But, what I do know is that spring camp provides the coaches and players the best opportunity to fully understand what the quarterbacks could be capable of in 2019.
There’s little need to get work in in the run game save for the offensive line, but what is going to be important is pressure-testing the quarterbacks. Doing so in a controlled environment like spring ball is a great way to do so.
If the Badgers want to transform from a good team to a great one, they’ll need to find that transformational quarterback as soon as possible. It could also be that the coaching staff needs to find ways to transform the Badgers offense in small ways to take advantage of the quarterback’s strengths.
Hopefully there’s a positive answer that emerges following spring ball.
Cephus says he wants to return to Badgers football
Earlier on Monday we got word from the University of Wisconsin-Madison on the status of Quintez Cephus, the student. He was to have his expulsion reversed after the evidence from his acquittal was brought forth to the university.
The only question left was if he would want to return to the university and the Wisconsin Badgers football team.
During a press conference on Monday afternoon, the speculation was put to an end. Quintez Cephus wants to return to the university and the football team.
During his press conference, Cephus mentioned how he wanted to stay at Wisconsin largely because of the support he got from his teammates and the entire staff of the UW football program.
He also mentioned that he had yet to speak with head coach Paul Chryst face-to-face after this decision was announced, but he would be doing so later in the day on Monday.
Many will also wonder if he’s ready physically and mentally to get back on the football field this season. Well, Cephus has been working out in Arizona for three months straight in anticipation of coming back on the field.
Judging by the video he’s put out, he’s certainly in some good physical condition.
Of course, only time will tell how quickly any and all of this will happen for Cephus and the Badgers. But, Cephus is very clearly focused on not wasting this opportunity and doing things at a very high level.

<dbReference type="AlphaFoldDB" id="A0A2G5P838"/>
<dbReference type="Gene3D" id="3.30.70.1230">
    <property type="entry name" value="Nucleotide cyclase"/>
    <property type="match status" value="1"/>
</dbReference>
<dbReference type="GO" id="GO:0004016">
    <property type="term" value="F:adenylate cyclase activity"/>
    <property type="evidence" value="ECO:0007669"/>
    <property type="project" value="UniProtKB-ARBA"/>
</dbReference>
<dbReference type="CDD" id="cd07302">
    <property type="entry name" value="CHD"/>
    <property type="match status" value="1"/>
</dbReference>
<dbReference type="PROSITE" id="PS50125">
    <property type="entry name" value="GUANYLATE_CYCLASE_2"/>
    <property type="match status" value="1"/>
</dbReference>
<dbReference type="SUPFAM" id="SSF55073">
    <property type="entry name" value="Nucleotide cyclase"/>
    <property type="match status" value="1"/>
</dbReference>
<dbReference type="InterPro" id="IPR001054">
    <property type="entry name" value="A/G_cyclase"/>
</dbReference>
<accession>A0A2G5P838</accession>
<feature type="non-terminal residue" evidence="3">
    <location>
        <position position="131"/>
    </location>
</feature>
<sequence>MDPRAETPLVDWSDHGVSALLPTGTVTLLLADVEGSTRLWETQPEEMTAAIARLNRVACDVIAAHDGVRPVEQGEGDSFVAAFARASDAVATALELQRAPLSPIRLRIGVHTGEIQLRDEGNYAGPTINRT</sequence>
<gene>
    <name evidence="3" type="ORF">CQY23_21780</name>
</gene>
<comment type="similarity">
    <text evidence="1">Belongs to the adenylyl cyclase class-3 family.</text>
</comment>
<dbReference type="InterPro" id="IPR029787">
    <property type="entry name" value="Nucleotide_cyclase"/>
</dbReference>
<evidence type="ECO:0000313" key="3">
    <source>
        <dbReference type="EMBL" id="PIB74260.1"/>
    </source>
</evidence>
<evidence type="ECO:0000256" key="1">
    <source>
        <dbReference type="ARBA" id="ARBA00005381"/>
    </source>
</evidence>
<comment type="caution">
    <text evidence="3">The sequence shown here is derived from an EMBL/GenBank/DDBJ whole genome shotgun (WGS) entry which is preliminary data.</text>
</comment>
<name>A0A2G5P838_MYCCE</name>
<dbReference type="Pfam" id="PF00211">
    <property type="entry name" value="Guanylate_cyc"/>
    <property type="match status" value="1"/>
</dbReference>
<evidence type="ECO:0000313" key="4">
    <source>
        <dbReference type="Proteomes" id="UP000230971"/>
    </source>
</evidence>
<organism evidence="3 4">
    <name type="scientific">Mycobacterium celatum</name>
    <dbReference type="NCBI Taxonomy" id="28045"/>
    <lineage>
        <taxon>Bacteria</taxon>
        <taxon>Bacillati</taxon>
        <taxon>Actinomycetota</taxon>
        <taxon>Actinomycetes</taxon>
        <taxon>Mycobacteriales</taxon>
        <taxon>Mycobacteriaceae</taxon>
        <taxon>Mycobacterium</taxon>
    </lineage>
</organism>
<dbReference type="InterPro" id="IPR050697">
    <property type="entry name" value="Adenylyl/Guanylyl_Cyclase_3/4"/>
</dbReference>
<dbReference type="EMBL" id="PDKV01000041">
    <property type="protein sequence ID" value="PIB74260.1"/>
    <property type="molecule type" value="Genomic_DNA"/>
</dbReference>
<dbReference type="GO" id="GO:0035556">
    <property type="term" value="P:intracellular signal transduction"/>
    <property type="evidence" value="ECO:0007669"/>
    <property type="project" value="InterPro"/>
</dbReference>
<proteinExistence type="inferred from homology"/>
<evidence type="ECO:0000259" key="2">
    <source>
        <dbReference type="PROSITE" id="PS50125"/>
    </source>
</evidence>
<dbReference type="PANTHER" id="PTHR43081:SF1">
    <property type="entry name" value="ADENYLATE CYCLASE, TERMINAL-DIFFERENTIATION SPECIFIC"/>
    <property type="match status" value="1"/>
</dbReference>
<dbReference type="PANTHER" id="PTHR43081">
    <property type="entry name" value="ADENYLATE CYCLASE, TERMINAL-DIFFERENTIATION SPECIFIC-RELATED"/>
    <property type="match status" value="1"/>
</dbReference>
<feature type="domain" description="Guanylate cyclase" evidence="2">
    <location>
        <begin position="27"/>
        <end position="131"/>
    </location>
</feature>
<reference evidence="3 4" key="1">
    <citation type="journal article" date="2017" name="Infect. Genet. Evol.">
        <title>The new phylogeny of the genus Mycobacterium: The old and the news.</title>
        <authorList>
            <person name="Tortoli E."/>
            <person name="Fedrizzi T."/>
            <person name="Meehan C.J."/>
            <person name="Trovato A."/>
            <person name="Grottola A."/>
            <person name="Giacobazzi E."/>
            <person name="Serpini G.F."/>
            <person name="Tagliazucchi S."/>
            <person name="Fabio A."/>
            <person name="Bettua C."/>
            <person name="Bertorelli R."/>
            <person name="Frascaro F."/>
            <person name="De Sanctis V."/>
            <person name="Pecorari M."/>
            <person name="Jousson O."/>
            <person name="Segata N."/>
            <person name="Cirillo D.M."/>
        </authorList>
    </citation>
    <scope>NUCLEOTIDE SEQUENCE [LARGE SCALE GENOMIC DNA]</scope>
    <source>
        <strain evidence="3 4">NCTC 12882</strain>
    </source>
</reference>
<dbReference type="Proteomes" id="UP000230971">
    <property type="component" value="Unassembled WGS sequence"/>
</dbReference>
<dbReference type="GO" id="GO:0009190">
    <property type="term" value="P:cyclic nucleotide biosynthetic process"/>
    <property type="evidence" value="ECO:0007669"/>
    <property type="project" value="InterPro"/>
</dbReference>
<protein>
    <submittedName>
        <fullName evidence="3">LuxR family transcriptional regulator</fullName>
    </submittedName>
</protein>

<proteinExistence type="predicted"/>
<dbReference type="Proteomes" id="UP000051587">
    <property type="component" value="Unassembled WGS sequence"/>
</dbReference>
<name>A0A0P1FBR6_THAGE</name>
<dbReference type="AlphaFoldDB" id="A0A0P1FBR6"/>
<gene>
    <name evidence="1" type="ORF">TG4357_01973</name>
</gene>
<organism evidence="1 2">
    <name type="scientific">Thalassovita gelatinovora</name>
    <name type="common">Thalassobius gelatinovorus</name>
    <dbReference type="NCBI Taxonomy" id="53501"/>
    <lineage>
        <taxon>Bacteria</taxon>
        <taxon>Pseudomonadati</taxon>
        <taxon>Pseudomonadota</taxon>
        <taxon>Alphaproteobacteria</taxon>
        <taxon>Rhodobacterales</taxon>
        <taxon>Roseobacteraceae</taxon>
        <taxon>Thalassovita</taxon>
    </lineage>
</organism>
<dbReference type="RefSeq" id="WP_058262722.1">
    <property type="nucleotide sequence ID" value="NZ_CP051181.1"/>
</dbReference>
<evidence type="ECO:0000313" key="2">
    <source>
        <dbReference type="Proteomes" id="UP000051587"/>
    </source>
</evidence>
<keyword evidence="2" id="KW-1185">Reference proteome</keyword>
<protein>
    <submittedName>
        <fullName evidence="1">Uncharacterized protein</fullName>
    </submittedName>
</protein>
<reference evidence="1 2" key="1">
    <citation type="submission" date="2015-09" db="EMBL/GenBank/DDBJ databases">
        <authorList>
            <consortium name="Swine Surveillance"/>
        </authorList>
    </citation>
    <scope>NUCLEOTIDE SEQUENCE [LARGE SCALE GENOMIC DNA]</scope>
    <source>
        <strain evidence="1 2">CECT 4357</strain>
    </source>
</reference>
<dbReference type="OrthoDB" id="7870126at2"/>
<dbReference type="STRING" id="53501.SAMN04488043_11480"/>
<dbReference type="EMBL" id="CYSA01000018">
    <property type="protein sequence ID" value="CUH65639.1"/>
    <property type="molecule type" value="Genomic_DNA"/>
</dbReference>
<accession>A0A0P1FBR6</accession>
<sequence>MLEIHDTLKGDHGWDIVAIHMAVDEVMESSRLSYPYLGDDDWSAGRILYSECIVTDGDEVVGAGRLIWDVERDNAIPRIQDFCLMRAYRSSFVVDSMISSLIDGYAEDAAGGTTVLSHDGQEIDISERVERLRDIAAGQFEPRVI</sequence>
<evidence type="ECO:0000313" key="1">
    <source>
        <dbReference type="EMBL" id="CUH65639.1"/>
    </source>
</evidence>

There are likely a few NCAA hurdles to officially jump through, but I’m also guessing the paperwork was just waiting to be put in motion once the university reinstated him and he gave the go-ahead.
Either way, he will be a welcome sight for an already strong group of wide receivers.
UW reinstates Quintez Cephus
A week after Quintez Cephus, his teammates and his attorneys went in front of the cameras to implore the University of Wisconsin-Madison to allow Cephus back in to school, we now have word on his status.
On Monday morning, it was revealed that Cephus was reinstated to the university. UW sent out the following tweet regarding the matter:
In the statement announcing their decision, the university noted that they had received information that wasn’t available during their initial Title IX investigation.
“UW–Madison obtained information following the criminal proceeding that was not provided to the university during the student conduct process, ” said the statement. “Chancellor Rebecca Blank conducted a review of this information and the petition for Quintez Cephus’ reinstatement as quickly as possible and in a complete and impartial manner.
“As a result of this review, sanctions for Quintez Cephus have been reduced and his expulsion lifted. There were findings of responsibility of the student non-academic misconduct code that were upheld.”
Chancellor Rebecca Blank had the following to say about the situation.
“All three of the primary participants in this case are our students, and I know the past year has been painful for everyone involved,” said Blank. “My decision is based on the availability of substantial new information that wasn’t made available to us during the earlier process. I recognize that some will disagree with this decision.”
“To those in our community who have experienced sexual assault, I sincerely hope that there is nothing in this case that will deter you from coming forward for support,” she added. “Our university continues to be prepared to listen and respond.”
Cephus had his expulsion lifted, but did not have all sanctions removed from his record. According to the statement, the findings of responsibility of the student non-academic misconduct code that were upheld.
With this reinstatement, Cephus has a decision in front of him. He is free to return to the university and the football team has made it clear they will welcome him back with open arms.
But, does he want to return to UW at all? All indications are that he does want to come back to school, but getting his expulsion lifted would allow him to move on from the university if he so chose.